Jared Kuper has Type 1 diabetes, Cyliac disease and Eosinophilic Esophagitis. He's also allergic to practically everything, including glucose. He turns 12 today.
One morning in April 2009, Jared woke up for school feeling fine. Within an hour, his mom, Laura Kuper, was rushing him to the hospital as he bobbed in and out of consciousness.
As Jared's condition got worse, he started speaking gibberish, Laura recalls. Then he stopped breathing and his head fell back. As Laura made an emergency stop at a fire department to get paramedic help, Jared momentarily came to, said "Mommy, I'm okay," then just as suddenly went into a coma for four days.
The paramedics took Jared and his mom to the hospital, where she was told in the waiting room the boy might not survive. He did.
"He came out of the coma and asked me why I didn't know ahead of time," Laura said. "I should have known all the signs because I'm in the medical field."
Laura is an emergency medical technician.
In the days leading up to his coma, Jared was not showing excessive fatigue, using the bathroom, wetting his bed or drinking lots of fluids — the typical signs of diabetes. Looking back, Laura now realizes one symptom that could have prevented the frightening episode, even though there's nothing she or anyone could have done to prevent the diabetes.
"He was emaciated, he looked like a Holocaust survivor," she said. "When you see someone every day, you don't always notice gradual weight loss."
"I should have noticed," she added.
Back to School
Laura said her son went back to school shortly after being released from the hospital and quickly started educating his class about the disease. He is a youth ambassador to the American Diabetes Association, a public speaker and an accomplished fundraiser.
Jared's family, friends and teachers soon learned that Type 1 Diabetes is a chronic disease, diagnosed when a person's pancreas does not produce enough, if any, insulin to move sugar into cells where it is stored for energy. It is typically diagnosed in young people.
Jared checks his blood sugar levels about 20 times a day by drawing blood with a finger prick and touching a glucose meter. His parents wake up in the middle of every night to do a blood sugar test while Jared sleeps.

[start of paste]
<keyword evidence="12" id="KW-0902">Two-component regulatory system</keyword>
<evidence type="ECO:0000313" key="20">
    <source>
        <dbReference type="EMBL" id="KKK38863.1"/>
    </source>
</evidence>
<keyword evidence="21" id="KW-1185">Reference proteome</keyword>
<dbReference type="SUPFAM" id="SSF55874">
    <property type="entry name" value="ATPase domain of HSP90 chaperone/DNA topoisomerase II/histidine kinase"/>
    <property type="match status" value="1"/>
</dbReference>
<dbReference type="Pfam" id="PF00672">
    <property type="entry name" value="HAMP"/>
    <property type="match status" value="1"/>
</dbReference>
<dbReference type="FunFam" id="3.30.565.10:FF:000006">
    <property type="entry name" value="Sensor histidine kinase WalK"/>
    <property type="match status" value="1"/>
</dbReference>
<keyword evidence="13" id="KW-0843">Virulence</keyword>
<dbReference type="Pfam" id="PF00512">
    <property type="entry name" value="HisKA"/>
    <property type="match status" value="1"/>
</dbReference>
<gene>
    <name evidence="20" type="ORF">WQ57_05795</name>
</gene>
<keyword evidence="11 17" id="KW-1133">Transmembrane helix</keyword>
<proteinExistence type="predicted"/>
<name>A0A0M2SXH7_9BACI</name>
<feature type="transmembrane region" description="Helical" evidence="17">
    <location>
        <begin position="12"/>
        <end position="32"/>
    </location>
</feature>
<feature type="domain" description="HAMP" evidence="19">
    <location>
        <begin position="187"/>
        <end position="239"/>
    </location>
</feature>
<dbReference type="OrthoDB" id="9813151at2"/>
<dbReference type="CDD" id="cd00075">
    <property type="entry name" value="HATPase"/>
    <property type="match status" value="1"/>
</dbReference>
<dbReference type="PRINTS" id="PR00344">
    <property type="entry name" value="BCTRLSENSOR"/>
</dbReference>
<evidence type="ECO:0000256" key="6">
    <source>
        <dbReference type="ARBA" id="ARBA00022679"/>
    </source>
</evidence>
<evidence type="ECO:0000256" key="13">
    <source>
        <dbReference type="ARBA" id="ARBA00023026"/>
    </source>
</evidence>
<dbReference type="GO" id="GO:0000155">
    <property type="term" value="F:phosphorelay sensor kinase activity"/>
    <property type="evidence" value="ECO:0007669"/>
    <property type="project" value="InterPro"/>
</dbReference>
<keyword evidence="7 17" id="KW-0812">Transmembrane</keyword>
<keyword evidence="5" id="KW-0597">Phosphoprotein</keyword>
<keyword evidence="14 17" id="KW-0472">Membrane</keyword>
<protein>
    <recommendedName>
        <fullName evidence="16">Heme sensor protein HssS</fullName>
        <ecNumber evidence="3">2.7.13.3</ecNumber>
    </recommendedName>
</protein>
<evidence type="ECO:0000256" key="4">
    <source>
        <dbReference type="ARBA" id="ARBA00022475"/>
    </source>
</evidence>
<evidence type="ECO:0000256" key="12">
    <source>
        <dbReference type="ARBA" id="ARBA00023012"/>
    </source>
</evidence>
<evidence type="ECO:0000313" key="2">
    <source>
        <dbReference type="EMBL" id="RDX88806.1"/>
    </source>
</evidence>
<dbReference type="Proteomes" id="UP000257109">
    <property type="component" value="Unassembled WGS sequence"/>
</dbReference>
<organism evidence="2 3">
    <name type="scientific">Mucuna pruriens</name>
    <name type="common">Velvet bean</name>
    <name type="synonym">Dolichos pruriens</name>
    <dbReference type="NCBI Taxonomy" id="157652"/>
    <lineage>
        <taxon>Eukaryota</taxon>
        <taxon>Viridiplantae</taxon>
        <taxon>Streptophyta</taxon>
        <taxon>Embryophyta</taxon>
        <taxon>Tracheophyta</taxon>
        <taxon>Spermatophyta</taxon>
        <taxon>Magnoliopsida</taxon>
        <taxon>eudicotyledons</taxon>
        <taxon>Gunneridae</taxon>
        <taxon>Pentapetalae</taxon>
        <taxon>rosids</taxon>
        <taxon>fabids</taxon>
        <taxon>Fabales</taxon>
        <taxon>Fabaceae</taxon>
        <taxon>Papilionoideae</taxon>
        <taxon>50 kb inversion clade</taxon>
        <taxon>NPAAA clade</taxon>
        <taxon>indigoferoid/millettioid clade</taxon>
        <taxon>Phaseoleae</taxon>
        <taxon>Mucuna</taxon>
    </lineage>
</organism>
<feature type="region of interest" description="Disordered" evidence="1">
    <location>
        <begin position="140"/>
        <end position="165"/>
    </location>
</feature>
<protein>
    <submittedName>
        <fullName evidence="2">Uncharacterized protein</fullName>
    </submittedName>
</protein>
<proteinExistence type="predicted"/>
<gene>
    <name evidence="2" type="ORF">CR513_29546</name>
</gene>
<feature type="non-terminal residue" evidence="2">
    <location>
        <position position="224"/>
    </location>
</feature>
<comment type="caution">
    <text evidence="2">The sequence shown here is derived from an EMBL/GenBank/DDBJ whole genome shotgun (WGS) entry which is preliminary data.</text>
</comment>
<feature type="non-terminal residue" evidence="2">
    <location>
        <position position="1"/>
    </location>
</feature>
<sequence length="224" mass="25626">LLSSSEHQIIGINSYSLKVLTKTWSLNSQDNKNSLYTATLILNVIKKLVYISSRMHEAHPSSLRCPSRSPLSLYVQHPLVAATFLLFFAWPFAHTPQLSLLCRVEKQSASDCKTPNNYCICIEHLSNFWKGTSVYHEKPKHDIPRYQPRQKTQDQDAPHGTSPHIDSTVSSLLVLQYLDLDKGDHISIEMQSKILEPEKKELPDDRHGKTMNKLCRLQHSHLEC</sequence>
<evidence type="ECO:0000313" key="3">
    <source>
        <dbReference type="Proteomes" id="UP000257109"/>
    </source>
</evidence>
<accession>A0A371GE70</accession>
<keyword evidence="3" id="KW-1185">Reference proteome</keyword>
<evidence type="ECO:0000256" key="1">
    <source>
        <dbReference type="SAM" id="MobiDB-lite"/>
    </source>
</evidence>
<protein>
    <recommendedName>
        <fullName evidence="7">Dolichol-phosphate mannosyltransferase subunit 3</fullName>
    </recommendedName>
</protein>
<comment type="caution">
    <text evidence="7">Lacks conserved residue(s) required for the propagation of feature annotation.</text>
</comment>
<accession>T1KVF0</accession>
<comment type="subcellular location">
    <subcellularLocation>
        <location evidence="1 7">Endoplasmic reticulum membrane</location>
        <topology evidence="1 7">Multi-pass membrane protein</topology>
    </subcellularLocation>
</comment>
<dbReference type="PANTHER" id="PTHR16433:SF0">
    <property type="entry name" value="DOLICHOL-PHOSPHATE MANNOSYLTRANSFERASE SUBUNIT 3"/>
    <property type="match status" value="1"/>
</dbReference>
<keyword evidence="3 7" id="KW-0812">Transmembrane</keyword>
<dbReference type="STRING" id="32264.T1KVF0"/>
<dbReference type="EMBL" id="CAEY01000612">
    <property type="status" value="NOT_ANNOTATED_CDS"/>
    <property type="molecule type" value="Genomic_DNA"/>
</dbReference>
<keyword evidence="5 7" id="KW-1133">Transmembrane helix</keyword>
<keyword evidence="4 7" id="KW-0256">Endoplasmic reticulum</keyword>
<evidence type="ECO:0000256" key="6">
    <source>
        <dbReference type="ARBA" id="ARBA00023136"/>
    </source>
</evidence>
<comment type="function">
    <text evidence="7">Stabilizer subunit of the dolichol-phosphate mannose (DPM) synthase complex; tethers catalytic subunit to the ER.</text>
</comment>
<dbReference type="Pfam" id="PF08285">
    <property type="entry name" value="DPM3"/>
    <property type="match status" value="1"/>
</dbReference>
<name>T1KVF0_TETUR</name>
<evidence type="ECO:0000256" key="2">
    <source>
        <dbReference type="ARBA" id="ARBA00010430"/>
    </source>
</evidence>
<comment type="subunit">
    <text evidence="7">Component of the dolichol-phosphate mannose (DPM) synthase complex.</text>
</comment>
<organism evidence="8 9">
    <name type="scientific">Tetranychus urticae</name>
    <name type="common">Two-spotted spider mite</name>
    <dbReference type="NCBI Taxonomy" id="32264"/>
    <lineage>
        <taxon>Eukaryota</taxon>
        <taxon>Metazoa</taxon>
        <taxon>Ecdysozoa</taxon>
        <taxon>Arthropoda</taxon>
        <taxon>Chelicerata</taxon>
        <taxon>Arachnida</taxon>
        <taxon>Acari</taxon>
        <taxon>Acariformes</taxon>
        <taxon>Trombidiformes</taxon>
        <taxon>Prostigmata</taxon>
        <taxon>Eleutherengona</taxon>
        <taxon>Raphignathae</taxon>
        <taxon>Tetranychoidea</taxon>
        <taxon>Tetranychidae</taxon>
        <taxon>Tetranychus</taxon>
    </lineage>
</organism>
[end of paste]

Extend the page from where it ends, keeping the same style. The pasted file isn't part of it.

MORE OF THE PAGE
Jared receives a daily insulin shot and he usually wears an insulin pump to help keep his glucose in check throughout the day. "It's my pancreas," he says. But it's not a solution, he still needs to keep an eye on glucose levels because the disease can be so unpredictable.
Sometimes, his glucose levels free fall and there's no amount of food or Gatorade to recover him. He risks coma or death, but there's an emergency shot in these situations.
Sometimes his glucose levels skyrocket, which could result in blindness or nerve damage that results in limb amputation. There's an emergency shot in these situations, too.
Jared says he knows how to keep his condition under control, most of the time. "I get better at knowing myself every year," he said.
If he's feeling ill, he can sip Gatorade, eat something or increase the dosage administered by his insulin pump to keep glucose levels at a reasonable level — somewhere around 110 to 160 milligrams per deciliter. Normal glucose levels for people without diabetes are typically 80 to 120.
Friends, Fundraising and Family
Over the last few years, Jared has learned to rely on friends and teachers, in the absence of family, to keep him safe in emergencies.
"If a friend knows me very well, they'll know to ask 'how do you feel?'" Jared said. "Some of my friends know better than teachers."
Jared says a couple friends in particular know exactly what to do if he where to say, "I'm not feeling well, get help." In this case, it means calling a parent, grabbing the right shot or dialing 911.
But these are worst case scenarios and Jared doesn't overwhelm himself in paranoia or despair. If you met the kid, chances are you wouldn't realize he had diabetes. Instead you'd probably notice an excellent vocabulary, cute smile or football gear (if you catch him around practice).
"There's nothing I can't do," Jared said.
All things considered, Jared is doing more now than most 12-year-olds.
According to his mom, Jared talks to recently diagnosed diabetics, gives presentations at his school and encourages local politicians — particularly U.S. Senator Mark Kirk and Congressman Robert Dold — to support diabetes research.
"Jared's feeling is that education is more important than the money," Laura said.
His latest fundraiser, the Step Out and Walk to Stop Diabetes, is scheduled for Sunday, Sept. 30 at Didier Farms in Buffalo Grove at 10 a.m. The free registration starts at 8:30 a.m. and early arrival is encouraged, Jared's fundraising usually brings out a crowd.
"Jared started a trend in Northbrook like I've never seen," Laura said. "All the kids want to be a part of it. They all come to the walks, they put it on their Facebook."
Along with his own public speaking and education work, Jared's teenage sisters have helped too — introducing Jared to friends, educating their fellow Glenbrook North students about the disease and promoting his fundraising.
"There's a lot we've gone through, when someone's down, there's someone helping them stay up," Laura said. "I'm very lucky, my kids are great to eachother."